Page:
8. Percent/Number of Stocks above Relative Strength 55

The Percentage/Number of Stocks above Relative Strength 55 measures participation by calculating stocks with 12-month RS over 55. High readings confirm broad momentum, validating uptrends. Declining levels signal weakening breadth, corroborating downtrends. Divergences between the RS55 and indexes warn of waning participation that can foreshadow trend exhaustion. Readings over 70% denote overbought conditions prone to reversals, while under 30% reflect oversold bounces. Breakouts above resistance or below support exhibit accelerating conviction, usually initiating new phases. Traders utilize overbought/oversold breaches, divergences, and momentum shifts using this gauge to comprehend trend strength transitions.

Market breadth indicators analyze advancing/declining stocks, trading volumes, new highs/lows, moving averages, and momentum oscillators to evaluate the technical health and participation across a stock index.

What is an example of Market Breadth?

Examples of market breadth indicators include the Advance/Decline Index, Cumulative Volume Index (CVI), Breadth Thrust Indicator, McClellan Summation Index, and Absolute Breadth Index. The Advance/Decline Index shows the difference between the number of advancing and declining securities within an index. It can be used to determine the overall strength or weakness of the market. The Cumulative Volume Index (CVI) shows the direction of a market or index, such as the New York Stock Exchange or S&P 500 index.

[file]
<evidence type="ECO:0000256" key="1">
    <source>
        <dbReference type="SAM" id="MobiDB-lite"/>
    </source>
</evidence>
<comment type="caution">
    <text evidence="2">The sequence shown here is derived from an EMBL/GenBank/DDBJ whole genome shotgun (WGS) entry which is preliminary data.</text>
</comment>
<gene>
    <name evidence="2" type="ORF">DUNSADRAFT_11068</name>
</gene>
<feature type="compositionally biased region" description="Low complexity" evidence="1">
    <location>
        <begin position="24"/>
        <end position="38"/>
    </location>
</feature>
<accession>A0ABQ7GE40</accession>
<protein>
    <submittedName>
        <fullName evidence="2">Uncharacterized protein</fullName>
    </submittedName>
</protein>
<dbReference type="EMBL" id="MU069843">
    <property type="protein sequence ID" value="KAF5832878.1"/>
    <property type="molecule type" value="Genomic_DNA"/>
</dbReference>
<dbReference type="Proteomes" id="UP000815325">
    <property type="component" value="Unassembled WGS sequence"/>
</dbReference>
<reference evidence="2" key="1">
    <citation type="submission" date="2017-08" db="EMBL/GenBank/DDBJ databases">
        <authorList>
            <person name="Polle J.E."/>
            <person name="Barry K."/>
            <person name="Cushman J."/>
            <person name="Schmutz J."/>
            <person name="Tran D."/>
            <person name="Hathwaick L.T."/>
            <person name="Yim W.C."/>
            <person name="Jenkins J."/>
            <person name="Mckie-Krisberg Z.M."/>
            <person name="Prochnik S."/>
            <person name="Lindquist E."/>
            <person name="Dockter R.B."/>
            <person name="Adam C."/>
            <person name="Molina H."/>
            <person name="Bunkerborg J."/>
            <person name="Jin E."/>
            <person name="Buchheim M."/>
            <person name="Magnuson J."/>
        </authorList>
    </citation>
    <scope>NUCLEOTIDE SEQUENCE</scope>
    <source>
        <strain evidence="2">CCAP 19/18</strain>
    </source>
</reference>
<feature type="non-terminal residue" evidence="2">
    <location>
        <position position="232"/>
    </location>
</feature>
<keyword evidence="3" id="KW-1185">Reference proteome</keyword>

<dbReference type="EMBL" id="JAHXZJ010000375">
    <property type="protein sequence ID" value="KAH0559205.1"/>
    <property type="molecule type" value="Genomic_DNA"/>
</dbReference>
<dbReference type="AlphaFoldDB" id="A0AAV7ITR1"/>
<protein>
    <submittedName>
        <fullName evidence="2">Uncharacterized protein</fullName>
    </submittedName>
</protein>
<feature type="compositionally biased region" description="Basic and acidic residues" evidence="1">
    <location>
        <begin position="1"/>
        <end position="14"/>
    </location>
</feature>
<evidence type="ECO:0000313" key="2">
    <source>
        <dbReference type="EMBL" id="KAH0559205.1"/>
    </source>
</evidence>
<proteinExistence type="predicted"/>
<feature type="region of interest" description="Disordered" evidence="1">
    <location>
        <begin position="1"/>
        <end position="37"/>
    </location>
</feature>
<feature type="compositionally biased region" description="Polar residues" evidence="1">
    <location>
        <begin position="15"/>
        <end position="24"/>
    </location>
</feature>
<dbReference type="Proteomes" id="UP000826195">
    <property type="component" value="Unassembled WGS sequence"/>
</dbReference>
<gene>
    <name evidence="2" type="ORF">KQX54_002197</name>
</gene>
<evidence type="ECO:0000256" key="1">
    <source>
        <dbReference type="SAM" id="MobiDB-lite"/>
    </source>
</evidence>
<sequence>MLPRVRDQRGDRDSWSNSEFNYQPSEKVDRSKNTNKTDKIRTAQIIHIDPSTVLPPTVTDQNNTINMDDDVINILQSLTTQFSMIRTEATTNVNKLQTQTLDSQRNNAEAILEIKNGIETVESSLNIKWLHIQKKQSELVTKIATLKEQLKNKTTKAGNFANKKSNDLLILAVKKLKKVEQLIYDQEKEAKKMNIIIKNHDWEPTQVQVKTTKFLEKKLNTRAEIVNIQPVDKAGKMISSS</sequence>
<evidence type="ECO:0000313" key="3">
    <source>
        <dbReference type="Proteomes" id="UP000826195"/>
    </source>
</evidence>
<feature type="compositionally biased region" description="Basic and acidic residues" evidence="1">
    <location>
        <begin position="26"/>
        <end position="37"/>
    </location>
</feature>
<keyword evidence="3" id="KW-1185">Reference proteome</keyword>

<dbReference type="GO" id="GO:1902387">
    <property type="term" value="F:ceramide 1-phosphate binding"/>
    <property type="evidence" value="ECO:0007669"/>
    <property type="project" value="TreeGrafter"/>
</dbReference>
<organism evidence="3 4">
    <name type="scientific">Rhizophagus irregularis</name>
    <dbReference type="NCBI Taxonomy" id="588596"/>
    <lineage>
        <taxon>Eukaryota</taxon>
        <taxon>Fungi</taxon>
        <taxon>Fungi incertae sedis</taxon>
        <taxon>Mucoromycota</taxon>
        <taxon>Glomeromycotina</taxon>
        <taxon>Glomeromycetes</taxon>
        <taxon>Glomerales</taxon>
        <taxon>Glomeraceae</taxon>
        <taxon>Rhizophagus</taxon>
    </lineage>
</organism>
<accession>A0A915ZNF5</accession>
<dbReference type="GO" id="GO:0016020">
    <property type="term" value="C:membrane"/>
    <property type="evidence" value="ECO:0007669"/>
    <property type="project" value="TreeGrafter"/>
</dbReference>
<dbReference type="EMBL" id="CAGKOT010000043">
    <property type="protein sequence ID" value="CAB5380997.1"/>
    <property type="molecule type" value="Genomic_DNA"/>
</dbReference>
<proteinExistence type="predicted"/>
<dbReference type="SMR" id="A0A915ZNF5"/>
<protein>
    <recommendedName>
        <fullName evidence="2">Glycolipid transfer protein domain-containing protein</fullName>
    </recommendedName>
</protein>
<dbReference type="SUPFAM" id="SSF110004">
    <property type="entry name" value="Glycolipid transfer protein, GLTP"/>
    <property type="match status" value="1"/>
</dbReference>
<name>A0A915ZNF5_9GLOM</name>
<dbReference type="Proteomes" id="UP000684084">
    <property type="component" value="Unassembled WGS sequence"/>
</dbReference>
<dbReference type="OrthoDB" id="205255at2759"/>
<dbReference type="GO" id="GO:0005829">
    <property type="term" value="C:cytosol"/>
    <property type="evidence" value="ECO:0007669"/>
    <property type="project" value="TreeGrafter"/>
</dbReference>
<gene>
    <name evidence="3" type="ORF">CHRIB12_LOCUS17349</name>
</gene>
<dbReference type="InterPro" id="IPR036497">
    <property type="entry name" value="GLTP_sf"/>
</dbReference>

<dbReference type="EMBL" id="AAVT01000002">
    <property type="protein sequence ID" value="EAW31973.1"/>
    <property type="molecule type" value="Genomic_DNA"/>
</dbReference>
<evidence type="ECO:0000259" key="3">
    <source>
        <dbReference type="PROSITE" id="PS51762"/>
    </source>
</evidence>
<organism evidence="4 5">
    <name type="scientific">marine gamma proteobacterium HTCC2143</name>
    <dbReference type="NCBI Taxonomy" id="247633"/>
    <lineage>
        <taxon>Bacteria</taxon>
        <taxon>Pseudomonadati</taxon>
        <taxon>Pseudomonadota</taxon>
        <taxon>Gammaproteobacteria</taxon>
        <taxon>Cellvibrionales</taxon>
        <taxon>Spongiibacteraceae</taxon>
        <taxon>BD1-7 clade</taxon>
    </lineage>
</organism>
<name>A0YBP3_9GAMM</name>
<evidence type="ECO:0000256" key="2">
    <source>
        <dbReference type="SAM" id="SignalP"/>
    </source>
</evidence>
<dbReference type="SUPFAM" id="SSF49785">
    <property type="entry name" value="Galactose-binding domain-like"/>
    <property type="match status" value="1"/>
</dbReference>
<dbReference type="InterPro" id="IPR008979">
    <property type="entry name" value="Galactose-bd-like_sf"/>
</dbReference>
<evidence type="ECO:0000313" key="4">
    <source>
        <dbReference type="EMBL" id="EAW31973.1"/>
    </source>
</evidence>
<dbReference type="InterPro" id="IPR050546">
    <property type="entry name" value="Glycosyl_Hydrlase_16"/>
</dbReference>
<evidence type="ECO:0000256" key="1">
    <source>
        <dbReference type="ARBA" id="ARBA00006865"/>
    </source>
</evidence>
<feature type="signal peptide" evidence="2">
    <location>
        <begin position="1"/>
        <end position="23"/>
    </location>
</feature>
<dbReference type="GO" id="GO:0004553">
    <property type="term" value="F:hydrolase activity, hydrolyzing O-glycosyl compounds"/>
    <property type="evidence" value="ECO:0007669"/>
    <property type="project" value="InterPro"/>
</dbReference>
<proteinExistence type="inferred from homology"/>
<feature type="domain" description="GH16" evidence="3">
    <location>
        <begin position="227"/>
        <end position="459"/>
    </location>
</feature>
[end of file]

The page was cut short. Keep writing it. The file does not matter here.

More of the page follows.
The Breadth Thrust Indicator is a momentum indicator that identifies periods of extraordinary market breadth. It is calculated based on the number of advancing issues over the total number of issues. The Absolute Breadth Index is calculated by taking the absolute difference between the advanced and declining stocks. Large numbers usually suggest volatility is increasing.

What are the Benefits of Market Breadth?

Broad market breadth provides a comprehensive gauge of the underlying health and sustainability of stock trends, facilitating decisions on risk appetite, sector selection, and timing of entries and exits.

1.Confirms price trend follow-through 

Strong market breadth numbers validate that a price trend has solid foundations and is participatory across a wide swath of stocks. Rising price trends coinciding with broad momentum measures like a high percentage of stocks above key moving averages, large advance-decline ratios, and expanding new highs suggest sustainable trend follow-through versus a narrow rally in a handful of stocks.

2. Signals divergence and reversals 

Weakening breadth diverging from index price trends acts as an early warning of potential reversals. For example, a declining advance-decline line, waning new highs, or fewer stocks above moving averages alert to underlying weakness and heightened risk of a trend reversal, even as the overall index posts new highs. The divergence between breadth and prices flags a loss of momentum participation.

3. Gauges sentiment extremes

Very high or low breadth readings are able to identify overbought or oversold conditions. Spikes in new highs to extreme levels indicate euphoric sentiment, while surges in new lows signal high panic selling. These extremes tend to precede reversal points after breadth becomes exhausted.

4. Assesses risk appetite